Recently, there has been considerable interest in the clinical application of MSCs for the treatment of muscle diseases. However, the myogenic potential of MSCs is controversial.

Sassoli et al. found that myoblast proliferation was greatly enhanced in coculture with bone marrow MSCs [43]. Myoblasts after coculture expressed higher levels of Notch-1, a key determinant of myoblast activation and proliferation. Interestingly, the effects were mediated by vascular endothelial growth factor (VEGF) secreted by MSCs [43]. A VEGFR2 inhibitor, KRN633, inhibited the positive effects of MSC-CM on C2C12 cell growth and Notch-1 signalling [43]. Linard et al. showed successful regeneration of rump muscle by local transplantation of bone marrow MSCs (BM-MSCs) after severe radiation burn using a pig model [44]. The authors speculate that locally injected BM-MSCs secreted growth factors such as VEGF and promoted angiogenesis. The authors also showed that MSCs supported the maintenance of the satellite cell pool and created a good macrophage M1/M2 balance. Nakamura et al. reported that transplantation of MSCs promoted the regeneration of skeletal muscle in a rat injury model without differentiation into skeletal myofibres. The report suggests that MSCs contribute to the regeneration of skeletal muscle by paracrine mechanisms [45]. Maeda et al. reported that BM-MSCs transplanted into peritoneal cavities of dystrophin/utrophin double-knockout (dko) mice strongly suppressed dystrophic pathology and extended the lifespan of treated mice [46]. The authors speculated that CXCL12 and osteopontin from BM-MSCs improved muscle regeneration. Bouglé et al. also reported that human adipose-derived MSCs improved the muscle phenotype of DMD mice via the paracrine effects of MSCs [47].

In addition to soluble factors, recent studies demonstrated that MSCs secrete a large number of exosomes for intercellular communication [48, 49]. These exosomes are now expected to be a therapeutic tool for many diseases [50, 51]. Nakamura et al. reported that exosomes from MSCs contained miRNAs that promoted muscle regeneration and reduced the fibrotic area [45]. Bier et al. reported that intramuscular transplantation of PL-MSCs in mdx mice decreased the serum CK level, reduced fibrosis in the diaphragm and cardiac muscles and inhibited inflammation, partly via exosomal miR-29c [49]. Thus, MSC exosomes or MSC cytokines may provide a cell-free therapeutic strategy as an alternative to transplanting MSCs.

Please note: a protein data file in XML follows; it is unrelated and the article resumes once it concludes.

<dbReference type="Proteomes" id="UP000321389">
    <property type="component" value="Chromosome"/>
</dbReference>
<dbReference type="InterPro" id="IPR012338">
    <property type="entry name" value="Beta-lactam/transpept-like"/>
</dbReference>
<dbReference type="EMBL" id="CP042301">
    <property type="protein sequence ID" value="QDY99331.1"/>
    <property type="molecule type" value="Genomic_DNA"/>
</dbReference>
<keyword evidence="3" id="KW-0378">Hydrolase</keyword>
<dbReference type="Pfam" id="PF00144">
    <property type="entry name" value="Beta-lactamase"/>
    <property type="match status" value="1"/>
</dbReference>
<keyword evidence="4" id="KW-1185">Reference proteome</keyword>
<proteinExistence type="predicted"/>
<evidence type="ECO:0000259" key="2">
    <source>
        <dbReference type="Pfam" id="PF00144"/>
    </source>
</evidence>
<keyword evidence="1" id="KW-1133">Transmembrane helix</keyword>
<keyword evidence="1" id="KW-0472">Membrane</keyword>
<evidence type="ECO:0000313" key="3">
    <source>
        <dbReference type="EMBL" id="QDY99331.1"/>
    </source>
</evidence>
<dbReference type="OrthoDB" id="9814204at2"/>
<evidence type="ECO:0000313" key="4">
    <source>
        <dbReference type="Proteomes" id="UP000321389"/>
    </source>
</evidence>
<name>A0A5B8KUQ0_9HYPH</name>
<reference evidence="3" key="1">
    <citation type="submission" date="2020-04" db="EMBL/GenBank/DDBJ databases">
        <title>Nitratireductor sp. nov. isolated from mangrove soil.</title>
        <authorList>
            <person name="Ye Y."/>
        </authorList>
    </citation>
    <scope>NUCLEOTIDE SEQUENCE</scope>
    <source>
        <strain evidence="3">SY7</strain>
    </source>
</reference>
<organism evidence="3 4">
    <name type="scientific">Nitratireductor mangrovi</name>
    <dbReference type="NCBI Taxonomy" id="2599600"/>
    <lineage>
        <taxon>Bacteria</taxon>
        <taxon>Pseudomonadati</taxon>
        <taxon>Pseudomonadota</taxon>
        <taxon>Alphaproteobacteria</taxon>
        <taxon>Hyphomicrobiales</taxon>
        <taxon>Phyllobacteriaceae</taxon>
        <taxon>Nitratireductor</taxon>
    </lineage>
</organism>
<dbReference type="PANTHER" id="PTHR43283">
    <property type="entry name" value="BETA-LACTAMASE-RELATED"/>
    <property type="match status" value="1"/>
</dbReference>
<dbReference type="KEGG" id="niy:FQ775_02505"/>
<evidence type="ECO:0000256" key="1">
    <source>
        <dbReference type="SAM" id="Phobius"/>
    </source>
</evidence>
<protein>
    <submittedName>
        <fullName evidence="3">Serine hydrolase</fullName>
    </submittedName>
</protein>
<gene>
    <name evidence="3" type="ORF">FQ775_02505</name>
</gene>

On the other hand, Saito et al. reported that BM-MSCs and periosteum MSCs differentiated into myofibres and restored dystrophin expression in mdx mice, although the efficiency was low (3%) [52]. Liu et al. showed that FLK-1+ adipose-derived MSCs restored dystrophin expression in mdx mice [53]. Feng et al. reported that intravenously delivered BM-MSCs increased dystrophin expression in mdx mice [54]. Vieira et al. reported that intravenously injected human adipose-derived MSCs successfully reached the muscle of golden retriever muscular dystrophy (GRMD) dogs and that they expressed human dystrophin [55]. Furthermore, Park et al. reported that human tonsil-derived MSCs (T-MSCs) differentiated into myogenic cells in vitro, and transplantation promoted the recovery of muscle function, as demonstrated by gait assessment (footprint analysis); furthermore, such treatment restored the shape of skeletal muscle in mice with a partial myectomy of the gastrocnemius muscle [56]. These reports suggest that MSCs directly contribute to the regeneration of myofibres and restore dystrophin expression.